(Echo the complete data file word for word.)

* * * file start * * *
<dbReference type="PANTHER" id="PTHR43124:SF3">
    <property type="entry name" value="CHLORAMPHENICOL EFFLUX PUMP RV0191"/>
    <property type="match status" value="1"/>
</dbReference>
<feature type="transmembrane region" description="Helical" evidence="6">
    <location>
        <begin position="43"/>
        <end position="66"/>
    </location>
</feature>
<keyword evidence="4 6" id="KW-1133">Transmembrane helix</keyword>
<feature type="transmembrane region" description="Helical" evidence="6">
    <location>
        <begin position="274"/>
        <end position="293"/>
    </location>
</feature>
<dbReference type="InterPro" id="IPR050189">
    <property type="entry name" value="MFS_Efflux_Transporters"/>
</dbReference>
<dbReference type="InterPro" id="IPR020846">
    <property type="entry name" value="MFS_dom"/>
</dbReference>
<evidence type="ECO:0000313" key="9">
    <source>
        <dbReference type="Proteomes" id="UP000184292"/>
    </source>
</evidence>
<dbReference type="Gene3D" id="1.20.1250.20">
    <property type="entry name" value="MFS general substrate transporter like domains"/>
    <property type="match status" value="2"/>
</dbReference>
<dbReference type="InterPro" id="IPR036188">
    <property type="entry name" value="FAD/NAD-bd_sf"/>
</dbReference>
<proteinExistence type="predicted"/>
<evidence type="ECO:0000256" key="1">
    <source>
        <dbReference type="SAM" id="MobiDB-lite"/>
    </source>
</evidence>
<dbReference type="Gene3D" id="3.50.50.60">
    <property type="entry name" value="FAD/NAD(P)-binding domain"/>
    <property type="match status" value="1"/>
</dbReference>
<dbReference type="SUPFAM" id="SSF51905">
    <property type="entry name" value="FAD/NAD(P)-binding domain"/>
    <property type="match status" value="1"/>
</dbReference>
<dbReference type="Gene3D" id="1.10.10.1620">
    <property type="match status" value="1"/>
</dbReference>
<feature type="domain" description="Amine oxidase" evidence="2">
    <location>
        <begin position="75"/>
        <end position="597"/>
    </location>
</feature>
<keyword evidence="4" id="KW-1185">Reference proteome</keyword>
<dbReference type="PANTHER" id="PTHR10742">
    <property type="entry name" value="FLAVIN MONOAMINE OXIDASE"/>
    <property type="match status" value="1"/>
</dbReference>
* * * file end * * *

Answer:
<dbReference type="PANTHER" id="PTHR43124:SF3">
    <property type="entry name" value="CHLORAMPHENICOL EFFLUX PUMP RV0191"/>
    <property type="match status" value="1"/>
</dbReference>
<feature type="transmembrane region" description="Helical" evidence="6">
    <location>
        <begin position="43"/>
        <end position="66"/>
    </location>
</feature>
<keyword evidence="4 6" id="KW-1133">Transmembrane helix</keyword>
<feature type="transmembrane region" description="Helical" evidence="6">
    <location>
        <begin position="274"/>
        <end position="293"/>
    </location>
</feature>
<dbReference type="InterPro" id="IPR050189">
    <property type="entry name" value="MFS_Efflux_Transporters"/>
</dbReference>
<dbReference type="InterPro" id="IPR020846">
    <property type="entry name" value="MFS_dom"/>
</dbReference>
<evidence type="ECO:0000313" key="9">
    <source>
        <dbReference type="Proteomes" id="UP000184292"/>
    </source>
</evidence>
<dbReference type="Gene3D" id="1.20.1250.20">
    <property type="entry name" value="MFS general substrate transporter like domains"/>
    <property type="match status" value="2"/>
</dbReference>
<dbReference type="InterPro" id="IPR036188">
    <property type="entry name" value="FAD/NAD-bd_sf"/>
</dbReference>
<proteinExistence type="predicted"/>
<evidence type="ECO:0000256" key="1">
    <source>
        <dbReference type="SAM" id="MobiDB-lite"/>
    </source>
</evidence>
<dbReference type="Gene3D" id="3.50.50.60">
    <property type="entry name" value="FAD/NAD(P)-binding domain"/>
    <property type="match status" value="1"/>
</dbReference>
<dbReference type="SUPFAM" id="SSF51905">
    <property type="entry name" value="FAD/NAD(P)-binding domain"/>
    <property type="match status" value="1"/>
</dbReference>
<dbReference type="Gene3D" id="1.10.10.1620">
    <property type="match status" value="1"/>
</dbReference>
<feature type="domain" description="Amine oxidase" evidence="2">
    <location>
        <begin position="75"/>
        <end position="597"/>
    </location>
</feature>
<keyword evidence="4" id="KW-1185">Reference proteome</keyword>
<dbReference type="PANTHER" id="PTHR10742">
    <property type="entry name" value="FLAVIN MONOAMINE OXIDASE"/>
    <property type="match status" value="1"/>
</dbReference>